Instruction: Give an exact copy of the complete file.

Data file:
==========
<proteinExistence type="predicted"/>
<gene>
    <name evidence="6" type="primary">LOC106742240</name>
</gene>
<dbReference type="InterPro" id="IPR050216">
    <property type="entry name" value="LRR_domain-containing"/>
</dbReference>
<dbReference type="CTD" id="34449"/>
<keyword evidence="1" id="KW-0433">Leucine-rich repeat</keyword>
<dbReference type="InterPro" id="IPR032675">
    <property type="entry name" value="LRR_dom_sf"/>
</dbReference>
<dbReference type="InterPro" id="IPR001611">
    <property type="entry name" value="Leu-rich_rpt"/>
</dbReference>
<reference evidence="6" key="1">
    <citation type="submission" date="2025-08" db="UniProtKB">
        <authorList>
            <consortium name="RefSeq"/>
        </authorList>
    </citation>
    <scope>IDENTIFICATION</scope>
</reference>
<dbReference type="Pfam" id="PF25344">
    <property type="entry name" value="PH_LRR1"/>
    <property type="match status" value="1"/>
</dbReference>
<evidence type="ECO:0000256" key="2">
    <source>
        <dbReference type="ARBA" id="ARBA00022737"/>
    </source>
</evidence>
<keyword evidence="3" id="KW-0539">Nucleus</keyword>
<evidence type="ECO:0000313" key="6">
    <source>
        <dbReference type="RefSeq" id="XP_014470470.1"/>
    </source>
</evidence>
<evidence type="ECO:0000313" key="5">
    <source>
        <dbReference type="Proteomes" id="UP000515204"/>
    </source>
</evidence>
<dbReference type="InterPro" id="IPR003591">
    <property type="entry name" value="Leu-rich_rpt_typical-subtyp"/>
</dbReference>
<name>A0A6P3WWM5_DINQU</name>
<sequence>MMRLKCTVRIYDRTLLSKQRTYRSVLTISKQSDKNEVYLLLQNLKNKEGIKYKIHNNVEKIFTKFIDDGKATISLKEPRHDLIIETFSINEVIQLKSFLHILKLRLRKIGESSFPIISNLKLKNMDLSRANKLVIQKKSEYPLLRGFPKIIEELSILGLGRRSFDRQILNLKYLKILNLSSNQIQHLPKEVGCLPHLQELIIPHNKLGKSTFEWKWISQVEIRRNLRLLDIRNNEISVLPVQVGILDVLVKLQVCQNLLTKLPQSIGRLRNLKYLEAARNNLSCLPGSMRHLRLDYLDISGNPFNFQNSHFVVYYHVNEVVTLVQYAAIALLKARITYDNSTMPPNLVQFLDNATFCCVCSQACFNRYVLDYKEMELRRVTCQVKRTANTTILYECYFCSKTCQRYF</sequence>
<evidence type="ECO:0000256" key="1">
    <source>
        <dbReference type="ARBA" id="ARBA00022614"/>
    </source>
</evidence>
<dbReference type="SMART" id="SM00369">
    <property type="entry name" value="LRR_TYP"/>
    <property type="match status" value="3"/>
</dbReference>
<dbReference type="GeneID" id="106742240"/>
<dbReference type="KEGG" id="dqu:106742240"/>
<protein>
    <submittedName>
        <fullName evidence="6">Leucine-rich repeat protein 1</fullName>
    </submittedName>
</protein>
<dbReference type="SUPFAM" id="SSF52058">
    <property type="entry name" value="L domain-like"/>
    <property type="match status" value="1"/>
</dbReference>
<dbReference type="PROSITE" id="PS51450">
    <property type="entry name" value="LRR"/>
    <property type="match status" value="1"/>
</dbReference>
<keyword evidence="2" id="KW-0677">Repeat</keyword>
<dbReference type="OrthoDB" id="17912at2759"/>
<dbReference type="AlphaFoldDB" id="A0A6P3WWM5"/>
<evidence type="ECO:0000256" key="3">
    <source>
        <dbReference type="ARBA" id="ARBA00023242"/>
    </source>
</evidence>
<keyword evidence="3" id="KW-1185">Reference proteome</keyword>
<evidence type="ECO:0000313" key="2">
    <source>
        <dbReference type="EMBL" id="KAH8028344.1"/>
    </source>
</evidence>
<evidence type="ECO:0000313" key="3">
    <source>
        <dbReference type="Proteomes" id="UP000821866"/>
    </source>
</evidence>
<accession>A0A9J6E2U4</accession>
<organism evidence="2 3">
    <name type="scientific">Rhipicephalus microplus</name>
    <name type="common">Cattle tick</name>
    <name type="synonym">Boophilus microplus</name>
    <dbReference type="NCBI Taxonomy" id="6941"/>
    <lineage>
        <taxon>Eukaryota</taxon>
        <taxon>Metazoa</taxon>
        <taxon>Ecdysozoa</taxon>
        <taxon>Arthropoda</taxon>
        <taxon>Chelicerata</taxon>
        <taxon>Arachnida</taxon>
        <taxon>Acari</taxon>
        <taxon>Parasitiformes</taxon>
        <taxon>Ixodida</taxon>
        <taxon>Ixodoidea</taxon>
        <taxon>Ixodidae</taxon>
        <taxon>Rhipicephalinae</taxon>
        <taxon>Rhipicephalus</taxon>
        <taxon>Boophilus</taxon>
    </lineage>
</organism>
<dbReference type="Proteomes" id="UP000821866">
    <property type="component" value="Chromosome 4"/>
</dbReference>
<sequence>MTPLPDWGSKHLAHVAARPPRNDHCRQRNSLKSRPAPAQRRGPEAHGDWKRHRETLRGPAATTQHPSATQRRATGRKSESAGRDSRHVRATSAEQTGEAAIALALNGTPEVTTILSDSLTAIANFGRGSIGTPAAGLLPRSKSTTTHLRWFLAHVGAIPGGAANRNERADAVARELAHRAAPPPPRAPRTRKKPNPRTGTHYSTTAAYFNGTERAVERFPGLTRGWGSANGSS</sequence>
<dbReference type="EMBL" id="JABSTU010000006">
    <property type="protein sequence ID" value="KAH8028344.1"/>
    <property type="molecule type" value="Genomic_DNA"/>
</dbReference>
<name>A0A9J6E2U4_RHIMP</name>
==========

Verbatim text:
<proteinExistence type="predicted"/>
<gene>
    <name evidence="6" type="primary">LOC106742240</name>
</gene>
<dbReference type="InterPro" id="IPR050216">
    <property type="entry name" value="LRR_domain-containing"/>
</dbReference>
<dbReference type="CTD" id="34449"/>
<keyword evidence="1" id="KW-0433">Leucine-rich repeat</keyword>
<dbReference type="InterPro" id="IPR032675">
    <property type="entry name" value="LRR_dom_sf"/>
</dbReference>
<dbReference type="InterPro" id="IPR001611">
    <property type="entry name" value="Leu-rich_rpt"/>
</dbReference>
<reference evidence="6" key="1">
    <citation type="submission" date="2025-08" db="UniProtKB">
        <authorList>
            <consortium name="RefSeq"/>
        </authorList>
    </citation>
    <scope>IDENTIFICATION</scope>
</reference>
<dbReference type="Pfam" id="PF25344">
    <property type="entry name" value="PH_LRR1"/>
    <property type="match status" value="1"/>
</dbReference>
<evidence type="ECO:0000256" key="2">
    <source>
        <dbReference type="ARBA" id="ARBA00022737"/>
    </source>
</evidence>
<keyword evidence="3" id="KW-0539">Nucleus</keyword>
<evidence type="ECO:0000313" key="6">
    <source>
        <dbReference type="RefSeq" id="XP_014470470.1"/>
    </source>
</evidence>
<evidence type="ECO:0000313" key="5">
    <source>
        <dbReference type="Proteomes" id="UP000515204"/>
    </source>
</evidence>
<dbReference type="InterPro" id="IPR003591">
    <property type="entry name" value="Leu-rich_rpt_typical-subtyp"/>
</dbReference>
<name>A0A6P3WWM5_DINQU</name>
<sequence>MMRLKCTVRIYDRTLLSKQRTYRSVLTISKQSDKNEVYLLLQNLKNKEGIKYKIHNNVEKIFTKFIDDGKATISLKEPRHDLIIETFSINEVIQLKSFLHILKLRLRKIGESSFPIISNLKLKNMDLSRANKLVIQKKSEYPLLRGFPKIIEELSILGLGRRSFDRQILNLKYLKILNLSSNQIQHLPKEVGCLPHLQELIIPHNKLGKSTFEWKWISQVEIRRNLRLLDIRNNEISVLPVQVGILDVLVKLQVCQNLLTKLPQSIGRLRNLKYLEAARNNLSCLPGSMRHLRLDYLDISGNPFNFQNSHFVVYYHVNEVVTLVQYAAIALLKARITYDNSTMPPNLVQFLDNATFCCVCSQACFNRYVLDYKEMELRRVTCQVKRTANTTILYECYFCSKTCQRYF</sequence>
<evidence type="ECO:0000256" key="1">
    <source>
        <dbReference type="ARBA" id="ARBA00022614"/>
    </source>
</evidence>
<dbReference type="SMART" id="SM00369">
    <property type="entry name" value="LRR_TYP"/>
    <property type="match status" value="3"/>
</dbReference>
<dbReference type="GeneID" id="106742240"/>
<dbReference type="KEGG" id="dqu:106742240"/>
<protein>
    <submittedName>
        <fullName evidence="6">Leucine-rich repeat protein 1</fullName>
    </submittedName>
</protein>
<dbReference type="SUPFAM" id="SSF52058">
    <property type="entry name" value="L domain-like"/>
    <property type="match status" value="1"/>
</dbReference>
<dbReference type="PROSITE" id="PS51450">
    <property type="entry name" value="LRR"/>
    <property type="match status" value="1"/>
</dbReference>
<keyword evidence="2" id="KW-0677">Repeat</keyword>
<dbReference type="OrthoDB" id="17912at2759"/>
<dbReference type="AlphaFoldDB" id="A0A6P3WWM5"/>
<evidence type="ECO:0000256" key="3">
    <source>
        <dbReference type="ARBA" id="ARBA00023242"/>
    </source>
</evidence>
<keyword evidence="3" id="KW-1185">Reference proteome</keyword>
<evidence type="ECO:0000313" key="2">
    <source>
        <dbReference type="EMBL" id="KAH8028344.1"/>
    </source>
</evidence>
<evidence type="ECO:0000313" key="3">
    <source>
        <dbReference type="Proteomes" id="UP000821866"/>
    </source>
</evidence>
<accession>A0A9J6E2U4</accession>
<organism evidence="2 3">
    <name type="scientific">Rhipicephalus microplus</name>
    <name type="common">Cattle tick</name>
    <name type="synonym">Boophilus microplus</name>
    <dbReference type="NCBI Taxonomy" id="6941"/>
    <lineage>
        <taxon>Eukaryota</taxon>
        <taxon>Metazoa</taxon>
        <taxon>Ecdysozoa</taxon>
        <taxon>Arthropoda</taxon>
        <taxon>Chelicerata</taxon>
        <taxon>Arachnida</taxon>
        <taxon>Acari</taxon>
        <taxon>Parasitiformes</taxon>
        <taxon>Ixodida</taxon>
        <taxon>Ixodoidea</taxon>
        <taxon>Ixodidae</taxon>
        <taxon>Rhipicephalinae</taxon>
        <taxon>Rhipicephalus</taxon>
        <taxon>Boophilus</taxon>
    </lineage>
</organism>
<dbReference type="Proteomes" id="UP000821866">
    <property type="component" value="Chromosome 4"/>
</dbReference>
<sequence>MTPLPDWGSKHLAHVAARPPRNDHCRQRNSLKSRPAPAQRRGPEAHGDWKRHRETLRGPAATTQHPSATQRRATGRKSESAGRDSRHVRATSAEQTGEAAIALALNGTPEVTTILSDSLTAIANFGRGSIGTPAAGLLPRSKSTTTHLRWFLAHVGAIPGGAANRNERADAVARELAHRAAPPPPRAPRTRKKPNPRTGTHYSTTAAYFNGTERAVERFPGLTRGWGSANGSS</sequence>
<dbReference type="EMBL" id="JABSTU010000006">
    <property type="protein sequence ID" value="KAH8028344.1"/>
    <property type="molecule type" value="Genomic_DNA"/>
</dbReference>
<name>A0A9J6E2U4_RHIMP</name>